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Apr 22, 2010

Earlier today, NPR’s On Point call-in program featured “acoustic ecologist” Gordon Hempton, author of One Square Inch of Silence: One Man’s Search for Natural Silence in a Noisy World, who discussed natural quiet and touched on related issues (such as the quiet experienced near airports this past week as a result of international flights being grounded).

This will actually tie into an upcoming blog post, but that will have to wait for another day.

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Apr 21, 2010

FYI, InfoComm is offering scholarships for undergrad students interested in audiovisual fields (which includes “audio, video, telecommunications, electronics, technical aspects of the theater, data networking, software development and information technology”).

Details are available on the InfoComm scholarship page.

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Apr 16, 2010

Quick takes:

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Apr 12, 2010

From a Washington Post real estate column:

If it becomes necessary to prove that you have a problem, you should retain an acoustical engineer, at your expense. This professional can determine whether the noise in your unit is within the acceptable decibel range. The engineer should also inspect the upstairs unit, so he can provide suggestions as to how to resolve the problem.

I appreciate a referral as much as the next person, but unfortunately the time to take care of noise problems in a condo is before things are actually built and people have moved in. You can hire us after the fact (and I’ll be happy to take your money) but chances are there will be little we can do absent major structural renovations.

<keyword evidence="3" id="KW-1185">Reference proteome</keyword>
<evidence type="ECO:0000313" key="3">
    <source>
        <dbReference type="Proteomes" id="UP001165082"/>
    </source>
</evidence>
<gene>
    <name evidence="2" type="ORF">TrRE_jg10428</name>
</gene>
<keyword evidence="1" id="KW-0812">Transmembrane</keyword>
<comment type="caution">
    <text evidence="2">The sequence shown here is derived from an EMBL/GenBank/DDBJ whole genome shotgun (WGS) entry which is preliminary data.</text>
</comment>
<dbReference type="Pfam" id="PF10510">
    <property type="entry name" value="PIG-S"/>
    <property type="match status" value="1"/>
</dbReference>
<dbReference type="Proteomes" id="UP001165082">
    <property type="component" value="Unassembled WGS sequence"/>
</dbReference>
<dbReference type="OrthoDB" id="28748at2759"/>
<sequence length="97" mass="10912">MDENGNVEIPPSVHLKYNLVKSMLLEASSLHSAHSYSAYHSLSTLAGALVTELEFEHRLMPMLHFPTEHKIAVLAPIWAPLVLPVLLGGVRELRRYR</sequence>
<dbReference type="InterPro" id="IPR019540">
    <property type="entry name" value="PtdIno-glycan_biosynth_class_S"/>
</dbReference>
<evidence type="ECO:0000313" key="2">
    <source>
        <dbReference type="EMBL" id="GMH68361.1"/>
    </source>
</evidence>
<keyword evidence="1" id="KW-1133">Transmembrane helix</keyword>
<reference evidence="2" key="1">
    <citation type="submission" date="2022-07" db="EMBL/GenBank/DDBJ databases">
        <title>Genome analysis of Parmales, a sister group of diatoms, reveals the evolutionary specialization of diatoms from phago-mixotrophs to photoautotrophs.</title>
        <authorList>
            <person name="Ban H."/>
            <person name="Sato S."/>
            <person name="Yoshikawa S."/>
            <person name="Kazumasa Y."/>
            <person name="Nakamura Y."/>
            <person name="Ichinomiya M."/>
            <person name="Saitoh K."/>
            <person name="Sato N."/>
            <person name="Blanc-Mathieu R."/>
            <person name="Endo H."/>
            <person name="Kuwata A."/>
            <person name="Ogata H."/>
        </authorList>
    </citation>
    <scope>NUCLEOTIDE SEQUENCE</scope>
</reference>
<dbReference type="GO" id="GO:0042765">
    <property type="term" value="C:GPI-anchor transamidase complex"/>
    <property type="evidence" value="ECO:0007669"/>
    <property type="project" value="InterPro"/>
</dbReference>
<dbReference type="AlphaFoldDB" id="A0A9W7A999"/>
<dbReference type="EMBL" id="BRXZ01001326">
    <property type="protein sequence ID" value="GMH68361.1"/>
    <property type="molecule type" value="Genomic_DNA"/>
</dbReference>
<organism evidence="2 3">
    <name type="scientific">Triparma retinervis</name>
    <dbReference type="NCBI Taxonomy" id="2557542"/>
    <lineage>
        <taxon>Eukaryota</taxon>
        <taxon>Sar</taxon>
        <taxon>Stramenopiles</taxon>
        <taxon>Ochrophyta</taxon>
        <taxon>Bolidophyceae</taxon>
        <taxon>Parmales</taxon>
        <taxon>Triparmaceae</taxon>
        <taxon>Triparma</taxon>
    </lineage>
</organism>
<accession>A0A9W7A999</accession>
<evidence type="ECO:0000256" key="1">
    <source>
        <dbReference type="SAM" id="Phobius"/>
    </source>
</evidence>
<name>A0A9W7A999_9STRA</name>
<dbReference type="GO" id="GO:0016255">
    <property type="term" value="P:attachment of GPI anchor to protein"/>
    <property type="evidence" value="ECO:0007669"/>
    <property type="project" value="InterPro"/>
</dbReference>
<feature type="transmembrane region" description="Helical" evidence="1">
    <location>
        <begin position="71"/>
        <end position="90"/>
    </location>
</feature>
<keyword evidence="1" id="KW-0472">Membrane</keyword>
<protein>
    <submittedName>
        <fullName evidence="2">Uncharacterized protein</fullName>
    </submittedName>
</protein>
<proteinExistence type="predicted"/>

If you are moving into a multi-family structure and you have concerns over noise, don’t just ask if the builder took noise into account because the answer will always be “yes” (and the builder may even sincerely believe they’ve mitigated noise). Ask for test results (specifically Field Sound Transmission Class (FSTC) and Field Impact Insulation Class (FIIC) ratings. Major deficiencies are going to require ripping apart and rebuilding walls, floors and ceilings so you should be sure before you sign on the dotted lines and move in.

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Apr 05, 2010

Two informative articles:

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A follow-up to an earlier article about a patient death at Mass General Hospital — A Federal inquiry found that a contributing factor to the death was “alarm fatigue”:

Additionally, federal investigators said the volume for a separate audible crisis alarm on the patient’s bedside monitor was turned off the night before by an unknown person. Mass. General executives had previously told the Globe that this crisis alarm had been inadvertently turned off.

But investigators for the Centers for Medicare & Medicaid Services said that desensitization to alarms that actually sounded also was a factor in the patient’s death.

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